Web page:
[4]             The three-class election system was the basis of unfair and indirect elections. It divided the eligible voters for each electoral district into three classes or categories, according to the amount of direct taxes they paid. Each class voted the same number of electors in a public election, who were only then able to vote the parliamentary representatives. This voting system discriminated against the working-class masses – who paid low or no direct taxes – and was used for elections to the House of Representatives, one of two houses in the Prussian bicameral legislature, from 1849-1918.

[5]              Ion I. C. Brătianu (1864–1927) was Prime Minister of Rumania for five terms between 1909-1927.

[6]      Wilhelm Külz (1875-1948) was a German politician, who held the post of Imperial Minister of the Interior from January-December 1926.

[7]              Wilhelm Marx (1863–1946) was Chancellor of Germany in 1923-24, and again in 1926-28.

[8]  “Rechtsstaat” is a doctrine in constitutional European legal thinking, originating in German jurisprudence. A Rechtsstaat is a “constitutional state” in which the exercise of executive power is constrained by the rule of law.

[9]             Waldemar Koch (1880-1963) was, like Külz, also a member of the German Democratic Party.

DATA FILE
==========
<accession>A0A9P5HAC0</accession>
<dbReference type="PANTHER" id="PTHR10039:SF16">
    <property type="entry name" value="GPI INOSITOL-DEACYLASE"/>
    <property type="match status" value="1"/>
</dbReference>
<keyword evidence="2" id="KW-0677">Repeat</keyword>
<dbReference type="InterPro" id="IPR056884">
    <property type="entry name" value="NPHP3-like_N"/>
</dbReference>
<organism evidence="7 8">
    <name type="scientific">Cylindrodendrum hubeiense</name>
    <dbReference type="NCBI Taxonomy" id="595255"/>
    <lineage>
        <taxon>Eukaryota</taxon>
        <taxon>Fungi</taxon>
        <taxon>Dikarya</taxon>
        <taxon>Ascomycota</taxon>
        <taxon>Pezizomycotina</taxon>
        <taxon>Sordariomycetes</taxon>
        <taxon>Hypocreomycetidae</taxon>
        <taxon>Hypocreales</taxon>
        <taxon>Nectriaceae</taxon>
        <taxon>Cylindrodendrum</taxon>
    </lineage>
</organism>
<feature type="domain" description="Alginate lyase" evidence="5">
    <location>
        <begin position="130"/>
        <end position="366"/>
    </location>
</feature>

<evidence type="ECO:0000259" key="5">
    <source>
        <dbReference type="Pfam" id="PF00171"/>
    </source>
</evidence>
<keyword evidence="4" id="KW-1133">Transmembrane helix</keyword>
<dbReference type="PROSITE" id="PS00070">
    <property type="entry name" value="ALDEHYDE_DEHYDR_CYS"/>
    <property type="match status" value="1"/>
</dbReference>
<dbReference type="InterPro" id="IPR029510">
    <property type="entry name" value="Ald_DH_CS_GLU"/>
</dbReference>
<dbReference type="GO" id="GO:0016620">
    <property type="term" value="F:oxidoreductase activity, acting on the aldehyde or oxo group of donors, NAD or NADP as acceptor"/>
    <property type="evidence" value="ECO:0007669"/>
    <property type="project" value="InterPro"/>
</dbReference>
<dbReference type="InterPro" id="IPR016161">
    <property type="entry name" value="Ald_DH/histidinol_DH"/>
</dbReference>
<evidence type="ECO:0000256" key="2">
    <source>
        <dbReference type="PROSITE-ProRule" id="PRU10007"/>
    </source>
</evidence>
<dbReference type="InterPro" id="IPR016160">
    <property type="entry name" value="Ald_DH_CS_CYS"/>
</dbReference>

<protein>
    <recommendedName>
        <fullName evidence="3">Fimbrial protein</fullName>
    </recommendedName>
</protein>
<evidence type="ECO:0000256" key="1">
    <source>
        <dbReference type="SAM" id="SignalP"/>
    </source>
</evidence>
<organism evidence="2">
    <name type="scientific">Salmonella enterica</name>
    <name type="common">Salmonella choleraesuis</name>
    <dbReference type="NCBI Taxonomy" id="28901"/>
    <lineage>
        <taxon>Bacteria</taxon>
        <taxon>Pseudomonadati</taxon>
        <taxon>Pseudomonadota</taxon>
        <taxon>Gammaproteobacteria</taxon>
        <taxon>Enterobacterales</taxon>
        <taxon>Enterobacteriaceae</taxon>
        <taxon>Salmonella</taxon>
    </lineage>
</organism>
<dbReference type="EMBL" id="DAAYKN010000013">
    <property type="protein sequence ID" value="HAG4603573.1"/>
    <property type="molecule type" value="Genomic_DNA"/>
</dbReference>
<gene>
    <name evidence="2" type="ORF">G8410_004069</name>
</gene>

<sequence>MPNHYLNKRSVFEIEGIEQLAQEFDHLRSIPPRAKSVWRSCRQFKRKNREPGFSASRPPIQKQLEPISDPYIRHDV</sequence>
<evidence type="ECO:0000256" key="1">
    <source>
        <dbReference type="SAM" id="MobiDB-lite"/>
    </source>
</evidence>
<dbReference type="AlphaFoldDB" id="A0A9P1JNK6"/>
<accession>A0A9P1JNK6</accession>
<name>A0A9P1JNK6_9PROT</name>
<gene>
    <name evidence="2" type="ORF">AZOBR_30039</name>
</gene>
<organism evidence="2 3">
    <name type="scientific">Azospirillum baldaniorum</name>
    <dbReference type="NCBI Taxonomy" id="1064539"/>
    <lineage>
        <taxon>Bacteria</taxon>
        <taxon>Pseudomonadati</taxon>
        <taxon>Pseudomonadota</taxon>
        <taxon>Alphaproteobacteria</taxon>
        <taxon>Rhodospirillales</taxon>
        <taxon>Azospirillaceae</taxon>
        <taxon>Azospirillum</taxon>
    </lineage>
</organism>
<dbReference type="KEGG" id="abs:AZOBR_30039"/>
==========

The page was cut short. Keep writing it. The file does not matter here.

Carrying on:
[10]              Otto Nuscke (1883-1957) had a seat for the German Democratic Party in the Prussian regional parliament, or Landtag, from 1921-1933.

[11]             Anton Erkelenz (1878-1945) was the chair of the liberal, Hirsch-Duncker trade union from 1918-1933. This positioned itself in opposition to both socialist and Christian trade unions.

[12]            Robert René Kuczynski (1876-1947) chaired the committee which formulated the constitutionally binding petition-of-the-people [Volksbegehren] for a referendum on the Expropriation of the Princes. Under the Weimar Republic’ s constitution, such a petition had to lead to a nation-wide referendum, if ten percent of the electorate signed the petition for the draft bill. This was easily achieved, with 12.5 million, or 31.8% of the electorate, signing the petition in the permitted period, March 4-17, 1926.

[13]           A Kulturkampfer is an individual who participated, or still participates, on the German national side in the Kulturkampf–which translates literally as “cultural struggle”. The conflict was initially between the Prussian government, and later the government of the German Empire, on the one side, and the Roman Catholic Church on the other, and ran between 1871 to 1878. At stake was the control of educational and ecclesiastical appointments. What made the Kulturkampf unique in Germany, compared to struggles between state and Church in other states, was its anti-Polish aspect. Official statistics stated that between 350,000 and 450,000 Polish immigrants were living in the provinces of Rhineland and Westphalia immediately before WW1. It is understandable that Ossietzky questions the value of what he saw as anti-Catholic propoganda conducted by the Communist Party: the large majority of Polish workers in Germany in the 1920s had Catholic roots.

[14]           Huis Doorn is the palace in Holland, in which the exiled, former Kaiser Wilhelm II lived from 1920 to his death in 1941.